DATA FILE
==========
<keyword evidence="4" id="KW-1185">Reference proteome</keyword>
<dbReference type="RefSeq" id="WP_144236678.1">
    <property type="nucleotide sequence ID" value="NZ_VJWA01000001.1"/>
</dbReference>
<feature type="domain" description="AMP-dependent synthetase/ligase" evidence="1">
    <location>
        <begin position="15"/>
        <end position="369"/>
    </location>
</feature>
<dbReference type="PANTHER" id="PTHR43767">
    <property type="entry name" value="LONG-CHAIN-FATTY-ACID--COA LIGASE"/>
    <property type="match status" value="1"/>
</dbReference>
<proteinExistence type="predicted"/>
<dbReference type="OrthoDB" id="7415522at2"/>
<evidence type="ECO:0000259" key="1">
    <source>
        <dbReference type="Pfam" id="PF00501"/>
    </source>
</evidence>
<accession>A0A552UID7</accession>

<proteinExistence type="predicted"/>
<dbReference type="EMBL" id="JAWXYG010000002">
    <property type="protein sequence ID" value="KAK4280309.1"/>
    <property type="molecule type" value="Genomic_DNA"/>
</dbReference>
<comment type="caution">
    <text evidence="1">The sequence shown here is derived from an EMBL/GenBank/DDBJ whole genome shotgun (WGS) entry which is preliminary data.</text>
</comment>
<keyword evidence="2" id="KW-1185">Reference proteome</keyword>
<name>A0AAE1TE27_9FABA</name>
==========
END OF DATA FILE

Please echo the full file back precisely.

<keyword evidence="4" id="KW-1185">Reference proteome</keyword>
<dbReference type="RefSeq" id="WP_144236678.1">
    <property type="nucleotide sequence ID" value="NZ_VJWA01000001.1"/>
</dbReference>
<feature type="domain" description="AMP-dependent synthetase/ligase" evidence="1">
    <location>
        <begin position="15"/>
        <end position="369"/>
    </location>
</feature>
<dbReference type="PANTHER" id="PTHR43767">
    <property type="entry name" value="LONG-CHAIN-FATTY-ACID--COA LIGASE"/>
    <property type="match status" value="1"/>
</dbReference>
<proteinExistence type="predicted"/>
<dbReference type="OrthoDB" id="7415522at2"/>
<evidence type="ECO:0000259" key="1">
    <source>
        <dbReference type="Pfam" id="PF00501"/>
    </source>
</evidence>
<accession>A0A552UID7</accession>

<proteinExistence type="predicted"/>
<dbReference type="EMBL" id="JAWXYG010000002">
    <property type="protein sequence ID" value="KAK4280309.1"/>
    <property type="molecule type" value="Genomic_DNA"/>
</dbReference>
<comment type="caution">
    <text evidence="1">The sequence shown here is derived from an EMBL/GenBank/DDBJ whole genome shotgun (WGS) entry which is preliminary data.</text>
</comment>
<keyword evidence="2" id="KW-1185">Reference proteome</keyword>
<name>A0AAE1TE27_9FABA</name>